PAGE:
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DEVELOPMENTAL DELAY

When most people hear the word “occupation” they think of jobs or other activities that adults engage in, but occupation is defined as what a person needs or wants to do that is appropriate for his or her age or life stage. Occupational therapy (OT) can help people reach their maximum independence level for all of their daily activities by changing something about their skill set, the actual activity, or the environment in which an activity is performed. 

Developmental delays occur when children have not reached developmental milestones by the expected time period.  These milestones usually occur during the first five years of life and are fairly predictable. When a child is not reaching these milestones, their development may be termed as ‘delayed’.

Developmental delays can occur in any or all five areas of development:

Cognitive

Social and Emotional

Speech and Language

Fine Motor Skill

Gross Motor Skill

HOW DO I KNOW?

Below are some examples of milestones and their typical ages of achievement. Remember these are guidelines only and every child develops at different rates.

By 3 to 4 months, your child should be starting to...

  • Motor skills - reach, grasp and hold objects, support their head well, bring objects to their mouth and push down with their legs when their feet are placed on a firm surface

  • Personal / social skills - smile at people and pay attention to new faces

  • Communication skills - respond to loud noises, babble and imitate sounds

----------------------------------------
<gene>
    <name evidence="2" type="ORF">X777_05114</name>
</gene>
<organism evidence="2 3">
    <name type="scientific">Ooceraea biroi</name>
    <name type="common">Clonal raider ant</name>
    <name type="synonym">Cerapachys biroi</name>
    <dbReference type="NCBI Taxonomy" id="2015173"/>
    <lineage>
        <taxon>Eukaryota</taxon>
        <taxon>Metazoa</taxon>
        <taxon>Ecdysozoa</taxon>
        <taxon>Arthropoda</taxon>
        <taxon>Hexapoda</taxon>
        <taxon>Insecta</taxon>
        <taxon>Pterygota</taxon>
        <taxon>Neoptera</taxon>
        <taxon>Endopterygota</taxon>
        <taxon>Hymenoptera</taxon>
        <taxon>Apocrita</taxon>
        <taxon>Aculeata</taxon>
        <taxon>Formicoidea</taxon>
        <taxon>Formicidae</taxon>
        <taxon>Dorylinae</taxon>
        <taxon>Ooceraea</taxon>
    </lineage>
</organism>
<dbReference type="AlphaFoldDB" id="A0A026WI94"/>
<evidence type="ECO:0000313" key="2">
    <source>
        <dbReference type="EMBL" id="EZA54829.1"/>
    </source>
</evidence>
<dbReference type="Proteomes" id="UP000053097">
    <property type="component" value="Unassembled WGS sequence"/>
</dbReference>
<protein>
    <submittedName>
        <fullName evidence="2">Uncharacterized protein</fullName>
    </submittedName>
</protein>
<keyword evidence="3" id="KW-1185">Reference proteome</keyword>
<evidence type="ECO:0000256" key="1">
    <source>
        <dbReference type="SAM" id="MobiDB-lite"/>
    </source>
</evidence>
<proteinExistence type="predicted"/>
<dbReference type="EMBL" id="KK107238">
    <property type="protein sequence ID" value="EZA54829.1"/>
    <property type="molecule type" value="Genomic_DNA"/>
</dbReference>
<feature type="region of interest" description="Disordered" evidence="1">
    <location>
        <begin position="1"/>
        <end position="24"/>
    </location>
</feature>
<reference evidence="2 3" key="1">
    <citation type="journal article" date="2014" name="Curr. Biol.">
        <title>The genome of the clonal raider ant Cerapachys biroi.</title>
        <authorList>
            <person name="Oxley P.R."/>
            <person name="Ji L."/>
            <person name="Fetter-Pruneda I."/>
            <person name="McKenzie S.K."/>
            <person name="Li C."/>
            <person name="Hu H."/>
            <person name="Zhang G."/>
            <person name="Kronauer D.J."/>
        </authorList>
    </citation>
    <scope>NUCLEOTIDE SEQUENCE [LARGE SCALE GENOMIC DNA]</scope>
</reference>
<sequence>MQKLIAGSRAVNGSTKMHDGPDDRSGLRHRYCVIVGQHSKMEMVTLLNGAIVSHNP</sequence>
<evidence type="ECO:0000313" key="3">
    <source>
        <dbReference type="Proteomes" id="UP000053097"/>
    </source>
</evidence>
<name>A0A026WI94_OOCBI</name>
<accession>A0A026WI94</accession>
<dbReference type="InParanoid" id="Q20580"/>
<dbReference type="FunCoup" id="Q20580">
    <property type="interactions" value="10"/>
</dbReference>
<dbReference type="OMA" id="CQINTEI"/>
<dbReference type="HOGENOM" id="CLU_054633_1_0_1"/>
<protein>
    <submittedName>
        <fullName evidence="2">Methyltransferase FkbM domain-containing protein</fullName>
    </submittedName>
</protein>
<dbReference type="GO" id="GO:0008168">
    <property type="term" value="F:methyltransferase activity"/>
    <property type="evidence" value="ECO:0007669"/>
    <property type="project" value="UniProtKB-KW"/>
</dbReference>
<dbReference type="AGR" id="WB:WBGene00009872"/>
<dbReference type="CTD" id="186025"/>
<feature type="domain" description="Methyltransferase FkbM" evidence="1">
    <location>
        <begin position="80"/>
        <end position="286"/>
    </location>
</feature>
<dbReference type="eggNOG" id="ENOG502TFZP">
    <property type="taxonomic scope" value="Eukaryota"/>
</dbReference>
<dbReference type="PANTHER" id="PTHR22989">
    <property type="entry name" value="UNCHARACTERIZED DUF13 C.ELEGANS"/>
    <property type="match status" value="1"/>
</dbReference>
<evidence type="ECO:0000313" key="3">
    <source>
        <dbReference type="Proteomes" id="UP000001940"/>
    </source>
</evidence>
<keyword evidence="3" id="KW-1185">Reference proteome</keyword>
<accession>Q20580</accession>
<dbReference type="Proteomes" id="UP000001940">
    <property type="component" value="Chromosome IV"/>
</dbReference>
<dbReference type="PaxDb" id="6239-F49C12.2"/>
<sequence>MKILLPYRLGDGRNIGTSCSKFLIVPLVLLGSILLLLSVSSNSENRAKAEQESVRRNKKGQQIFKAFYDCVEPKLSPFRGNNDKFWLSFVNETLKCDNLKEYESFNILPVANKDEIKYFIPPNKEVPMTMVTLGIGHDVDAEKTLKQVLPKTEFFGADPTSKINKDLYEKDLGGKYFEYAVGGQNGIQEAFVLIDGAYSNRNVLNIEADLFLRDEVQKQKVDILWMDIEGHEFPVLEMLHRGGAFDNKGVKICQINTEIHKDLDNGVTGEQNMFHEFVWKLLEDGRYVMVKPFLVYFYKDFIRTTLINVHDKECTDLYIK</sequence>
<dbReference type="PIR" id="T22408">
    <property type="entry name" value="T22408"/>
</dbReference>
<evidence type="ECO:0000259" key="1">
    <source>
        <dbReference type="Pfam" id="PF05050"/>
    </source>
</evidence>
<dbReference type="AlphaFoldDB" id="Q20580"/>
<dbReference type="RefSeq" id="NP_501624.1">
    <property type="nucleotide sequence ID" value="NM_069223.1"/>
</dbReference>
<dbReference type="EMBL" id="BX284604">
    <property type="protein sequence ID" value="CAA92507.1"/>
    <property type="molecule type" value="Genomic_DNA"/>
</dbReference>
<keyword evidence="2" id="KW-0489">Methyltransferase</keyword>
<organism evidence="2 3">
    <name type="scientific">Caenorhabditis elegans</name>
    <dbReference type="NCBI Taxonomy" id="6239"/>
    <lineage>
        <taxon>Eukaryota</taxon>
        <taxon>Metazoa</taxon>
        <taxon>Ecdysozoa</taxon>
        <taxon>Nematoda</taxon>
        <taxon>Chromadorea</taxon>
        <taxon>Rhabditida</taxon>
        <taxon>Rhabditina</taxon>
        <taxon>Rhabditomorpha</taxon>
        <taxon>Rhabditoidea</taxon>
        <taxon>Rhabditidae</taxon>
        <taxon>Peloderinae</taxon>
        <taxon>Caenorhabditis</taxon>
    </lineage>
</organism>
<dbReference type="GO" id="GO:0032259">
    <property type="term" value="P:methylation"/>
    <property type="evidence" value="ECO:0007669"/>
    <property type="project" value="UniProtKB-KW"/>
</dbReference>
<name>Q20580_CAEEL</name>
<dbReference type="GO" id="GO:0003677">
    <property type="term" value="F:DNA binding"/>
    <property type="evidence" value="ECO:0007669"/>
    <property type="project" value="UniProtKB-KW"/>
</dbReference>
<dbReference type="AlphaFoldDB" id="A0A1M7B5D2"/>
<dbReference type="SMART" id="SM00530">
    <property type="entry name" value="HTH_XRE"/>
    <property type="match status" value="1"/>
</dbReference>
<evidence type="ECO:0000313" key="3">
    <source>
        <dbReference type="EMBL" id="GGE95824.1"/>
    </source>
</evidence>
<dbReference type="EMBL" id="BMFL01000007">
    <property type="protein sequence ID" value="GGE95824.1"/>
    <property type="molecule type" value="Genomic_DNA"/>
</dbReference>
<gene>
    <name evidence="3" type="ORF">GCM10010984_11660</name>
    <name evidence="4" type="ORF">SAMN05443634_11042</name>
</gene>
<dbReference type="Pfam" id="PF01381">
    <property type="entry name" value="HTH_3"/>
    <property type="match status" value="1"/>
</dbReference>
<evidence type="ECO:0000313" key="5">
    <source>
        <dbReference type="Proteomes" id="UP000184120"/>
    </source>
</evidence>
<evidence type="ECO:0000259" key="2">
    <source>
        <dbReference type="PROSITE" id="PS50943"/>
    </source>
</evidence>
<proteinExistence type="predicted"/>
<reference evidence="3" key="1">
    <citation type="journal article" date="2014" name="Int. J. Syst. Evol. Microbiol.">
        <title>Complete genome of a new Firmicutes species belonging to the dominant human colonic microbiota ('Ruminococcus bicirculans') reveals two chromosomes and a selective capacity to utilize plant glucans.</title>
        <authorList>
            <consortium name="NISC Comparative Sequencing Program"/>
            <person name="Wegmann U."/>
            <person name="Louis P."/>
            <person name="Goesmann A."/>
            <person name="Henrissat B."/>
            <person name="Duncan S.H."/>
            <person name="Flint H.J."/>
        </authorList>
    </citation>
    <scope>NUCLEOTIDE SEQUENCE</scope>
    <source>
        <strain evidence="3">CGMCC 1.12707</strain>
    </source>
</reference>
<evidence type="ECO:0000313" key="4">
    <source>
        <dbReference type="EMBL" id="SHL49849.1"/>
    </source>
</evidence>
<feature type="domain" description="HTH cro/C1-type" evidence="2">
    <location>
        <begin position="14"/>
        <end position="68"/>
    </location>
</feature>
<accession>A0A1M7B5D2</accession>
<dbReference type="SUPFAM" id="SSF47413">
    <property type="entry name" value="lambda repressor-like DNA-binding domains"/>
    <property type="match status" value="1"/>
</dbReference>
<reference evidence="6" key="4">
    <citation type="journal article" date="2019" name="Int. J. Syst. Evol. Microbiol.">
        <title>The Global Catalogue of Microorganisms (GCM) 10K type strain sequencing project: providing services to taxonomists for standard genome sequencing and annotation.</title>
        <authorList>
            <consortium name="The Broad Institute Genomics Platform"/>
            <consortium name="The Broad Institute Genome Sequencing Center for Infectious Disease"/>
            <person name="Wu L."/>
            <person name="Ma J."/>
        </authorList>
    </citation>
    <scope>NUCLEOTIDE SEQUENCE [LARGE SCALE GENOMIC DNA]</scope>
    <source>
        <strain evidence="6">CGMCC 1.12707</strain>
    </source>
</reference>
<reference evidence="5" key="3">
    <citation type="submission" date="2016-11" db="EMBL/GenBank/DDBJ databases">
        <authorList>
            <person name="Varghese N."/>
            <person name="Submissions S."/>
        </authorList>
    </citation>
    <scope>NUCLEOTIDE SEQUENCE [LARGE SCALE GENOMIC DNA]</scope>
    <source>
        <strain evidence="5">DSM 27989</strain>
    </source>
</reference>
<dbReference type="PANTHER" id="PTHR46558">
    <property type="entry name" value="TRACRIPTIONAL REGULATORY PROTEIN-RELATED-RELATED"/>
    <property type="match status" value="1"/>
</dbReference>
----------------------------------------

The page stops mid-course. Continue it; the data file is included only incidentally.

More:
By 7 months, your child should be starting to...

  • Motor skills - reach with one hand, take objects to their mouth, roll over in either direction, sit up without help and weight bear through their legs when you pull them up to a standing position

  • Personal / social skills - enjoy cuddles, show affection for parents, show enjoyment around people, be comforted at night, smile without prompting, laugh or squeal, and take interest in games of peek-a-boo

  • Communication skills - respond to sounds

 

By 1 year, your child should be starting to...

  • Motor skills - crawl, drag one side of their body while crawling, and stand when supported

  • Personal / social skills - show back-and-forth sharing of sounds, smiles, or facial expressions and show back-and-forth gestures, such as waving, reaching, or pointing

  • Communication - use single words (like "mama")

  • Thinking - Search for objects that are hidden while they watch, use gestures, such as waving and point to objects or pictures

 

By 2 years, your child should be starting to...

  • Motor skills - walk and specifically develop a heel-to-toe walking pattern or be able to push a wheeled toy

  • Communication -speak at least 15 words, use two-word phrases, and use speech to communicate more than immediate needs

  • Thinking - know the function of common objects, such as a hairbrush, telephone or spoon, follow simple instructions and imitate actions or words

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